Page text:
Chris Foster

Financial resilience part 2: Peer-to-peer lenders

Chris Foster

This article was first published by Alliance Trust Investments on 19 February 2016.

The financial crisis, low interest rates, high credit card fees, lack of trust - all an influence on the rise of peer-to-peer lending. The second of our four part series on financial resilience explores this relatively new market and considers some of the investment possibilities.

Introduction

The 2008 financial crisis has left consumers wary of the ‘big banks’ and trust in financial services as an industry is remarkably low (1).  Annual Percentage Rates, or APR, of credit cards has fluctuated between 12 and 16% since 2005 (2).

Credit Card Interest Rates Over Time

At the same time, you’ll be hard pushed to find cash ISA that pays above 2.6% (3). Cue internet based companies matching borrowers with investors, marrying the respective risk and maturity characteristics. Peer-to-peer (P2P) lending are online marketplaces with complex algorithms that match borrowers with investors (4).

How peer-to-peer lending works

Neil Bindoff of PwC speaks of a “perfect storm” supporting P2P’s growth. His reasoning is the following: “Interest rates are close to zero, the public is fed up with banks, costs are low (one third of a typical bank’s, according to Renaud Laplanche of Lending Club), and e-commerce is becoming part of daily life. People use the internet for peer-to-peer telephony (Skype) and shopping (eBay), so why not loans?” (5).  As you can see below, P2P lenders offer a gradual scale of rates based on incremental increases in the perceived riskiness of the borrower (6).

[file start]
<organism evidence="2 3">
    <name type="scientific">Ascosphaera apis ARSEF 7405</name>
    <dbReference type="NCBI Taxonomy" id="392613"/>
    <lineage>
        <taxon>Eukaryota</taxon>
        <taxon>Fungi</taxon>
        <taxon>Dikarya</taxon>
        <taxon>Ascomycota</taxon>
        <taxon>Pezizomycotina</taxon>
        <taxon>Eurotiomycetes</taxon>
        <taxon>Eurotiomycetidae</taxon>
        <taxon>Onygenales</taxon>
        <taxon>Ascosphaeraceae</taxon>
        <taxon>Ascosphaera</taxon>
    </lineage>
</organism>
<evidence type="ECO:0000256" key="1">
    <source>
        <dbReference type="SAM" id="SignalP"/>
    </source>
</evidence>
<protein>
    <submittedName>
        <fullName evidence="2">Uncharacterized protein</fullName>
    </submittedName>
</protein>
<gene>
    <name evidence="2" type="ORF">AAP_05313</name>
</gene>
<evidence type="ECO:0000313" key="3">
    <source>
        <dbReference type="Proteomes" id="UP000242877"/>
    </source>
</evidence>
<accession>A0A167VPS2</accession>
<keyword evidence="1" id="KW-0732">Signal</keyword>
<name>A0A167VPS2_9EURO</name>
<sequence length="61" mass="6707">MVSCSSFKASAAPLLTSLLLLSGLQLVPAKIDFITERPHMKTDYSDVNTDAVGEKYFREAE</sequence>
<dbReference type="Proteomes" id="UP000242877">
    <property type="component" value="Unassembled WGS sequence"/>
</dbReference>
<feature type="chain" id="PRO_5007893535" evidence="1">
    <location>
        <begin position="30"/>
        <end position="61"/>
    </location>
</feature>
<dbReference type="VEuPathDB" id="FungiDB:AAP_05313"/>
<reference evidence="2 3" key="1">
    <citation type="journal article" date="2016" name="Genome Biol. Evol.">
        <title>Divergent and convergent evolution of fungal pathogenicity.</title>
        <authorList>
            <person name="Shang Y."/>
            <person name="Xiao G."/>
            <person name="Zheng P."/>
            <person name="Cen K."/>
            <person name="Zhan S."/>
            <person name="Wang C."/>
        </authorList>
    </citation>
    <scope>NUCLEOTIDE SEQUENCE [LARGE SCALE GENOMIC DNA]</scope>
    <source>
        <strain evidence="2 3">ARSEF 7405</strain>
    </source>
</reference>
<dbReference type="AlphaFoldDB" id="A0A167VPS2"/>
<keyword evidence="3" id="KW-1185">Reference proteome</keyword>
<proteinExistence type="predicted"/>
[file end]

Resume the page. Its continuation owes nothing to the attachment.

Market Potential

By lending money directly to individuals seeking a loan, both lender and borrower reap the benefit of a streamlined, online matching process. For the latter, this translates into a personal loan at a competitive APR, while the former enjoys returns typically in excess of 5 per cent. Compared with the low rates currently being offered by banks on savings accounts, the clamour which has seen the P2P industry breach the £3 billion mark comes as little surprise (7).

Lending Club, the world’s largest P2P lender (8)  experienced loan growth of 92% in 3Q 2015 vs. 3Q 2014.

Potential Winners

This is a relatively new space and as a result, many of the established players are still not publicly listed and so are not eligible for investment in the SF funds. As well as the obvious benefits to Peer-to-Peer Lending there are a number of associated risks, such as what might happen in a recession, and what will the regulatory landscape look like for such companies in a couple of years? Our current exposure is via an investment in P2P Global Investments – a closed ended fund that selectively invests through well known P2P lenders such as Zopa and Lending Club in consumer and SME loans.

Sources

1 Mind the Gap: Restoring Consumer Trust in Financial Services: Page 6 http://www.fscs.org.uk/globalassets/press-releases/20151111-fscs-trust-white-paper-final.pdf
2 http://www.valuepenguin.com/average-credit-card-interest-rates
3 Top Cash ISAs 2015/16 http://www.moneysavingexpert.com/savings/best-cash-isa
4 http://www.techinsider.io/peer-to-peer-lending-how-digital-lending-marketplaces-are-disrupting-the-predominant-banking-model-2015-05
5 http://www.economist.com/news/finance-and-economics/21597932-offering-both-borrowers-and-lenders-better-deal-websites-put-two
6 https://www.lendingclub.com/public/steady-returns.action
7 Lending Club Q3 2015 presentation http://ir.lendingclub.com/calendar.aspx?iid=4213397
8 https://www.lendingclub.com/

 

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Friday, February 19, 2016, 12:00 AM